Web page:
By Tom Taylor
Tomorrow the serious news will be invading the consciousness of even the most ardent sports fans. It is, in case you hadn’t quite realized yet, the battle for the White House, Obama vs. Romney, the greatest showdown of 2012.
As rivalries go, this is the big one: Democrats vs. Republicans, America vs. real America, socialism vs. plutocracy, liberalism vs. traditionalism, reigning champion vs. pretender to the crown. It’s perhaps not something that normally breaks into the sports pages, but maybe it should be; sports and politics have a lot in common.
Take the fans. Just a few short months ago die-hard Republicans hated Romney. They saw him as the antithesis of everything they stood for, almost as bad as President Obama. Back then he wasn’t yet officially on their team, but now that he is their candidate, and that he seems to have a realistic chance of winning the big prize, that dark episode is conveniently forgotten; Romney-Ryan 2012 is suddenly the great hope that will save America. I have to admit that however much I hate Real Madrid’s Cristiano Ronaldo, it would be a lot easier to forgive all of his many personality flaws if he was–inconceivably, I admit–wearing a Reading FC shirt.
Politics is supposed to be about hard facts, about serious things. Voters are supposed to weigh the policies of all candidates and thus come to a reasoned decision about which person or party better represents them, and which will most ably lead their country. Sports, meanwhile, are seen as ultimately trivial. In the face of war, famine, disease or any of the other disasters that would seem to threaten our civilization at every step, sport is nothing but entertainment. Unlike voters, fans support their teams through thick and thin, no matter how terrible their seasons or objectionable the people leading or playing for them may be.
But wait–are they really that different?
Many people vote for a party out of nothing more than family allegiance. Few, depressingly few, on either side even read the opposition’s plans, let alone those of their own party. And switching allegiance would be an unthinkable betrayal.
Instead of trying to create a real head-to-head understanding of the differences between what Obama and Romney want to, and can, achieve once in office, we force them to square off on live TV in three presidential debates. Does anything actually get debated? No. This is no more than reality TV, a chance for us to see the candidates taking cheap shots at each other, leaving the arena bloodied and bruised. Viewers don’t use the opportunity to inform themselves whom they should vote for, but merely to further underline their long-held support for one party or the other.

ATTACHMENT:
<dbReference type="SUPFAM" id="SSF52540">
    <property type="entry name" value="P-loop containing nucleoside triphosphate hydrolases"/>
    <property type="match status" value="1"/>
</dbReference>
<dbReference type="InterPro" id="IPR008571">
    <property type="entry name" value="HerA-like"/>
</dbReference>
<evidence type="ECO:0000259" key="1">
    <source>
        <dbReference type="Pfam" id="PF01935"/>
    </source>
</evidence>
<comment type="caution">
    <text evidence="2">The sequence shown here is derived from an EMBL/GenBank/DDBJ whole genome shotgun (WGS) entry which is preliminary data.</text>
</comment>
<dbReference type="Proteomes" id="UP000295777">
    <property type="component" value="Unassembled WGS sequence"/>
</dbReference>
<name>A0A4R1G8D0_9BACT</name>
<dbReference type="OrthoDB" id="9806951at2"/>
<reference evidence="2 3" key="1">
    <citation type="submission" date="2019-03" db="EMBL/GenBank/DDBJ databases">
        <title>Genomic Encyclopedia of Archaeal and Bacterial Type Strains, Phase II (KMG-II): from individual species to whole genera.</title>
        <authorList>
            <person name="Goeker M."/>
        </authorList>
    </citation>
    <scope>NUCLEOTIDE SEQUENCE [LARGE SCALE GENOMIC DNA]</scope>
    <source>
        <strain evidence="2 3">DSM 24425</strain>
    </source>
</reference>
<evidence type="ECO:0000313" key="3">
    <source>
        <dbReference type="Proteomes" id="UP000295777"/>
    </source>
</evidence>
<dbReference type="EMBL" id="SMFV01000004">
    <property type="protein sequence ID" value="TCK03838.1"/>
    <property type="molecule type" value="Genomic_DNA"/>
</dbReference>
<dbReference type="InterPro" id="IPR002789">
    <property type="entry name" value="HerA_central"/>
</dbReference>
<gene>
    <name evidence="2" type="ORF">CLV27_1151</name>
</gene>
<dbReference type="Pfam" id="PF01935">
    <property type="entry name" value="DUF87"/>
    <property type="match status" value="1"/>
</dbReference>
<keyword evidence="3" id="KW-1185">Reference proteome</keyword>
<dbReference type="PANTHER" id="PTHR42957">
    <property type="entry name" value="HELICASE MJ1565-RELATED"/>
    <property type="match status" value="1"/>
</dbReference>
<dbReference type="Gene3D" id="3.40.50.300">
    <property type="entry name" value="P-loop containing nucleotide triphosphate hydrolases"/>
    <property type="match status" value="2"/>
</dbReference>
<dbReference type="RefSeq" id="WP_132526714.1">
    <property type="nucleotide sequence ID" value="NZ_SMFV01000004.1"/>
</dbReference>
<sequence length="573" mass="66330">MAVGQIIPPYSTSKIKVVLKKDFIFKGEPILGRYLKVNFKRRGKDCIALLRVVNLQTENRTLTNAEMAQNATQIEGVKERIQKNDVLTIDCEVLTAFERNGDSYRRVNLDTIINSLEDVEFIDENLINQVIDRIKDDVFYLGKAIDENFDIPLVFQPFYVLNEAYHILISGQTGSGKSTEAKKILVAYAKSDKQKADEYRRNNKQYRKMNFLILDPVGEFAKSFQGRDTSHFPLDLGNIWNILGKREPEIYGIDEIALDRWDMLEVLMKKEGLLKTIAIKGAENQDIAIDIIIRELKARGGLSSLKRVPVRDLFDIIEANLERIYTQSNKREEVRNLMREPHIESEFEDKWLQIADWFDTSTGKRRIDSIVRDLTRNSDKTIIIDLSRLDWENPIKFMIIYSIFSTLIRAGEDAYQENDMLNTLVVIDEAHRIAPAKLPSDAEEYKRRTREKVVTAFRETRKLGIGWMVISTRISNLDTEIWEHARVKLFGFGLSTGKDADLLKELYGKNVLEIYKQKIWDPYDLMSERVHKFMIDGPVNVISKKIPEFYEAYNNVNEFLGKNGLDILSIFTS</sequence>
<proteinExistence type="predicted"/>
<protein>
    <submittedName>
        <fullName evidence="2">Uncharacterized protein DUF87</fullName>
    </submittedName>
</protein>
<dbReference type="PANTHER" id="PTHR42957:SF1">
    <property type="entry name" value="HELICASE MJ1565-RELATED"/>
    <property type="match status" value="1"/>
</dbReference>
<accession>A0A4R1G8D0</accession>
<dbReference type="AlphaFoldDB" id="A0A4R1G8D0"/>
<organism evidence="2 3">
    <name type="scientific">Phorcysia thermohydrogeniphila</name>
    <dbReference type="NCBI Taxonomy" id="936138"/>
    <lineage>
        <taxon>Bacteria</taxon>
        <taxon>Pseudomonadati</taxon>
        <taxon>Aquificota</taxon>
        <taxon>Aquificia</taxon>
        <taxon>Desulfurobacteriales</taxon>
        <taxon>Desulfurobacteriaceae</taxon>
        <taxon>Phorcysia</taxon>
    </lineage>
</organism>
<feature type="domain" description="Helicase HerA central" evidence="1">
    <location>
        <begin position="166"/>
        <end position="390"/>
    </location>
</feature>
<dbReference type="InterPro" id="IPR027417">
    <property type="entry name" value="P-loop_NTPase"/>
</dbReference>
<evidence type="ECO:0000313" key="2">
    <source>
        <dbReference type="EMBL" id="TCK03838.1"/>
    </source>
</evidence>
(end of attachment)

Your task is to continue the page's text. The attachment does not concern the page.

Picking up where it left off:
Winning is always far more important than how you play the game, or anything else–just ask Lance Armstrong.
Sports journalists often struggle to be truly impartial when their childhood teams are in action, but it seems many of their political counterparts have refreshingly given up any attempt at a façade of neutrality. The most memorable games in sports history are usually made all the better by a commentator’s personal bias–a love of one team or a hatred of the other–breaking through. Political commentators give this great performance every time they are on the screen, airwaves or on paper.
Is this a depressing view of the state of the once lofty ideals passed down by America’s Founding Fathers? Maybe to you, but I’m not from here; I don’t get to vote anyway. Beyond the fear of it affecting my visa status or America’s next president launching World War III, I really don’t have any political capital invested in this.
No, to me this is great. I can just sit back and enjoy the mayhem, as both sides struggle to push their teams over the line in the dying seconds of the contest, rival fans insulting and berating each other from the sidelines. There really doesn’t have to be anything athletic about a competition to suck us sports fans in; why else would ESPN cover poker? Or golf?
Unlike most of you, I’ll be watching tomorrow night’s final showdown as a truly independent fan. I don’t care who wins; I just want a good, close, fight–the dirtier the better. And with any luck, like Bush vs. Gore in 2000, this will go to overtime.
Tom Taylor attributes much of his apathy toward the U.S. presidential race to his first experience with the circus back in 2000 and a certain “pregnant chad” incident in Florida. For more details email him at email@example.com and follow him on Twitter @DailyTomTaylor.